Our daughter and her family boarded their planes for home, and we prepared ADAGIO for her passage south to her winter berth on Bainbridge Island, Washington. We enjoyed a final meal at our favorite Ludvig’s Bistro.
On September 5 we departed New Thomsen Marina, Sitka, Alaska. Our first destination was to be Tracy Arm to see the Sawyer Glacier. The weather was clearing, and we could see the mountain peaks in their snowy splendor.
We were East of Scraggy Island at 2:30 PM, and slowed our speed to arrive at Sergius Narrows 30 minutes before slack tide. Our cruising guide says, “At ebb tide Sergius Narrows is dangerous, with tide rips and turbulence.” A few showers filled the skies. At 3 PM we passed through Kakul Narrows with a favorable current of 1-1/2 knots. Ahead it looked like more rain showers. We were looking for whales. We entered Sergius Narrows at 3:45 PM, in light rain, at slack high tide. No current was visible at the base of the navigation marks. Several small sport fishing boats passed through going both directions. Our passage through was a piece of cake!
We followed the channel called Peril Strait, formed by an ancient fault, which passes between Chichagof and Baranof Islands. The name comes from an incident in 1799 when a party of 100 Aleut hunters died of paralytic shellfish poisoning after eating quantities of mussels.
Passing Nismeni Cove, we headed for an overnight anchorage at Appleton Cove in the east arm of Peril Strait. Light rain and some fog was all around, but we still had good visibility. We rounded the Duffield Peninsula at the north end of Baranof Island, seeing the shoreline of Chichagof Island across the strait to port. This land is forest-covered mountains of spruce and hemlock, separated by glacier-carved fjords. We were cruising among the “ABC Islands” (Admiralty, Baranof and Chichagof) that constitute the northwest quarter of the beautiful Tongass National Forest.
At 7 PM we set our anchor in 6 fathoms in the west end of Appleton Cove. In the soft bottom, our anchor dragged very slowly while setting at 1000 rpm. We avoided crossing a line of four round floats strung out from shore, across the head of the bay. They might be attached to a fish net. We did not want to find out the hard way. The rain was easing, allowing brief glimpses of some blue sky. When the sun set at 7 PM there was still lots of light in the sky.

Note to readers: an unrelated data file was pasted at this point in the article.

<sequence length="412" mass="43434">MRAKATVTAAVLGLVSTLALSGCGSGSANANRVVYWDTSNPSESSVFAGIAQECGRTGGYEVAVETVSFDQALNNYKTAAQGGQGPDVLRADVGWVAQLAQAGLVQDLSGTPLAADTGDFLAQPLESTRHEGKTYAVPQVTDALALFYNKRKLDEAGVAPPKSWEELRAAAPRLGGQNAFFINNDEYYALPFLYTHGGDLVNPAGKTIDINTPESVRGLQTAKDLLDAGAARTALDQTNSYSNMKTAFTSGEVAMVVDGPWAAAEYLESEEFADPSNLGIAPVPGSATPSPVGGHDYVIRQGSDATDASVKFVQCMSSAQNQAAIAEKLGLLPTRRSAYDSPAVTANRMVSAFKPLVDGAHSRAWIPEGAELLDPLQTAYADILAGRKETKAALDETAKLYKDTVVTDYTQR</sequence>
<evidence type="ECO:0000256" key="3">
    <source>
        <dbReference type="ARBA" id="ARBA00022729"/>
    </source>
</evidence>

On September 6, on a beautiful, quiet morning, totally overcast with low clouds, we raised anchor and entered the east arm of Peril Strait, passing a fishing boat which was pulling in salmon on what looked like a longline.
The wind had already turned to the northeast as we passed between Pt. Craven on Chichagof Island to the north and Fairway Island near Baranof Island to the south, and entered Chatham Strait. Turning south just east of Midway Reef, Chatham Strait was a little bumpy coming out of Peril Strait, but became smoother with seas astern.
After lunch, the seas were calmer, waterfalls lay to starboard, and a clearing sky lay ahead. The barometric pressure was up to 1021, and the wind had decreased. Occasional rain sprinkles. By 2:00 PM we were five nautical miles northwest of Pt. Gardner, the southern tip of Admiralty Island. Clouds had cleared somewhat, revealing the white mountain peaks and hanging glaciers on Baranof Island.
Just south of Point Gardner we spotted two Humpback whales, spouting and sounding, feeding around the kelp. Several more humpbacks were feeding across the channel to the southeast, their white, steamy spouts contrasting sharply against the dark hills behind.
At 4 PM we anchored in Chapin Bay on the SE corner of Admiralty Island, in 6 fathoms, over sand. It was a very pretty, quiet, still bay. The shores were thickly forested from the waters edge to the mountain peaks. Wispy white cloud fragments interwove their strands between the silhouettes of the dark green trees. Large white moon jellies pulsed their way through the water and were joined by large orange jellies with round star-shaped spherical heads with dangling tentacles. A kingfisher chattered in the trees and flew quickly to and from various perches in the shoreline trees. A small sailboat was anchored close to shore.
On the morning of September 7 we raised our anchor on a beautiful day, and changed our destination to Petersburg, the Norwegian fishing town. We had heard from several cruisers that Tracy Arm was full of house-sized icebergs, and we needed to get some better information about the situation. Also the barometer was falling, so we needed some up-to-date weather information. After all, we had to get south before the rain (and snow?) was so heavy we couldn’t see our way. There was still so much we did not understand about this area, even after reading books, guides and talking to locals. We will know more soon. We have seen humpback whales every day, and today sailed close to several pods who were heavily feeding. Mountain clouds were clearing and we could see the soaring peaks.
Our route through Frederick Sound took us between Turnabout island and Pinta Rocks, north of Kupreanof Island. We watched whales just northwest of Pinta Point. More whales ahead. The barometer continued to fall and the wind was increasing slowly. We passed a tug pulling a barge full of shipping containers and an Alaskan state ferry, both heading west as we headed east.